Ashley Carpenter, Warrenville’s First Civil War Casualty

The following excerpts taken from Ashley’s mother, Sarah Warren Carpenter’s notes written in 1895 will fill in the gap between his last entry and his death on November 30, 1862, in Scottsville, Kentucky.

“In ’62 our oldest son Ashley and a boy that had lived in our family 12 years, Robert Corlet, 4 years older than our son, enlisted.  We hoped then the war would soon be over –the regiment was first in Chicago, then at Dixon and then back to Chicago –before leaving Dixon our son was sick so he obtained a furlough and came home for a few days, then they were sent to Kentucky –he had only been from home 2 months –when Ashley was taken sick from hard marching and exposure.  We received a letter from the physician and surgeon of the 105th, Dr. Potter with whom we were well acquainted, saying Ashley is sick –we obliged to push on south, I leave him in the hands of a good physician –and whatever the result, Ashley is all right –he has the confidence and respect of the whole regiment, and is every inch a hero –We soon received a dispatch sent to his brother Philo Carpenter –whose son brought it to us at 11 oclock at night –and at 2 o’clock that morning he was on his way to Chicago hoping to take the morning train south –but could not get his passes and his money changed in time, so had to wait till the evening train –when he arrived at Bowling Green he hurried on to Scottsville as fast as possible, he found Ashley just alive, but past speaking –though they thought he knew he had come had been looking very anxiously for him.  They started as quickly as possible expecting to travel all night, hoping to meet the morning train at Bowling Green but there was a severe thunder storm in the night and they had to stop at the house of a rebel –they arrived in time but it was because the train was delayed 2 hours–the young friend that took care of Ashley was left at Bowling Green sick he only lived 2 weeks–On arriving at Chicago was met by friends, took him to the undertakers and the next forenoon about 40 of our relatives went to see the remains–my husband had three sisters and a brother and I had three sisters living there at that time.  (my husband came home that night and the next afternoon two of my sisters came out with the remains, funeral Friday.  Ashley was the first one of our regiment to be brought home and in a very short time 14 soldiers were laid in our little cemetery at Warrenville.  There was a great many palliating circumstances connected with our son’s sickness and death.  Two of the Captains took great pains to find him a nice place; they got him in to a good union family, merchant in the place, members of the Baptist Church, and their names were Carpenter.  They had 5 sick soldiers at the time they gave him the parlor and took excellent care of him–my husband became very much attached to them–and before the war closed they came up and made us a visit, and we visited them–we corresponded with them as long as they lived, and do yet with the family.  Robert went all through the war and came to us with consumption, lived 5 months.”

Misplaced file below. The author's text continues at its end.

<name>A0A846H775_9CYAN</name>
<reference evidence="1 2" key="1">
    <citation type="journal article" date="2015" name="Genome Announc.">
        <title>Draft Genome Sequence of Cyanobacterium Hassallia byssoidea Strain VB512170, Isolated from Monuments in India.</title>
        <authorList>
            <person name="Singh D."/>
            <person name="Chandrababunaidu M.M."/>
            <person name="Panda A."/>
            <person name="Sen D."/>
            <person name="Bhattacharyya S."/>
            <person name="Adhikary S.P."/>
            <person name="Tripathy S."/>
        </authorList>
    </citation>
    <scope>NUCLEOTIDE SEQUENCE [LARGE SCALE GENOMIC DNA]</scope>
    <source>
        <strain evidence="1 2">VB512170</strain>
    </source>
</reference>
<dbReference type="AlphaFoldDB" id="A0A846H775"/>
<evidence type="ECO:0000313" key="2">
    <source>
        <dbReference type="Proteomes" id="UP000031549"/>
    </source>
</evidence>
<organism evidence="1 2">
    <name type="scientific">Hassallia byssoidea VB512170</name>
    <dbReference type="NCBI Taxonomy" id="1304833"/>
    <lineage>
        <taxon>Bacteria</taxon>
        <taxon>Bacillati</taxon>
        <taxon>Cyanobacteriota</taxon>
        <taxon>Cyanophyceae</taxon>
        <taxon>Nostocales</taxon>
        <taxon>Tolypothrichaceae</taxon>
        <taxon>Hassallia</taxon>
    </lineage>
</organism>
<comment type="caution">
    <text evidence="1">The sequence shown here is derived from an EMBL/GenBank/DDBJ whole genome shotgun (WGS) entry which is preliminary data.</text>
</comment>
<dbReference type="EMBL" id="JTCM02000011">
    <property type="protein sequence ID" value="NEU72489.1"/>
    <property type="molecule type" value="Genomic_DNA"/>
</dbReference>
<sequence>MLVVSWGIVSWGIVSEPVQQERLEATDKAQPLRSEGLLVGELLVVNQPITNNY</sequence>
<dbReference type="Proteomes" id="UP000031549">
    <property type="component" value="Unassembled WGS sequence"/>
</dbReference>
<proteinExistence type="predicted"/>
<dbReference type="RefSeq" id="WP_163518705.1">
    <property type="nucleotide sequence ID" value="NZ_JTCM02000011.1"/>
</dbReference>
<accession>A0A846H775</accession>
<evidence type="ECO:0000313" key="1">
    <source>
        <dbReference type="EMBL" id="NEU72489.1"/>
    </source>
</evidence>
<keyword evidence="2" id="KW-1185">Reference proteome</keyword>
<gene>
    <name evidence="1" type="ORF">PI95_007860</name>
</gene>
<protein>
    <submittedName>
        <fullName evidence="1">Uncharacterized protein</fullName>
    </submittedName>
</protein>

Civil War Diaries, September 4, 1862

Ashley Carpenter Diary Entry:

Sept. 4  Father, mother, and Sarah Jane were in Dixon at three o’clock in the morning.  Fathers voice woke me with joy at four o clock in the barracks.  Recd $17.00 first months pay in advace.

Charley Cooper called here on his way Home from Iowa—glad to see his.

Father, Mother & Jane returned at eleven o’clock Col J.M.Warren was with them.  I awaited in the depot with Wray until they departed.

The cars were filled to overflowing, even freight cars were fraught with furloughed soldiers.”

Hiram Leonard Diary Entry:

4th Thursday  fine weather for the season.  I did my choars was at the office all day & evening came home about 8 by Hoyts & got home at 9, & went to bed about 10 nearly sick, soldiers at camp Dixon all the week.”

Civil War Diaries, September 3, 1862

Ashley Carpenter Diary Entry:

“Sept. 3  Formed for drill in the morning.

At ten oclock an order came for us to leave Camp for Louisville K.Y.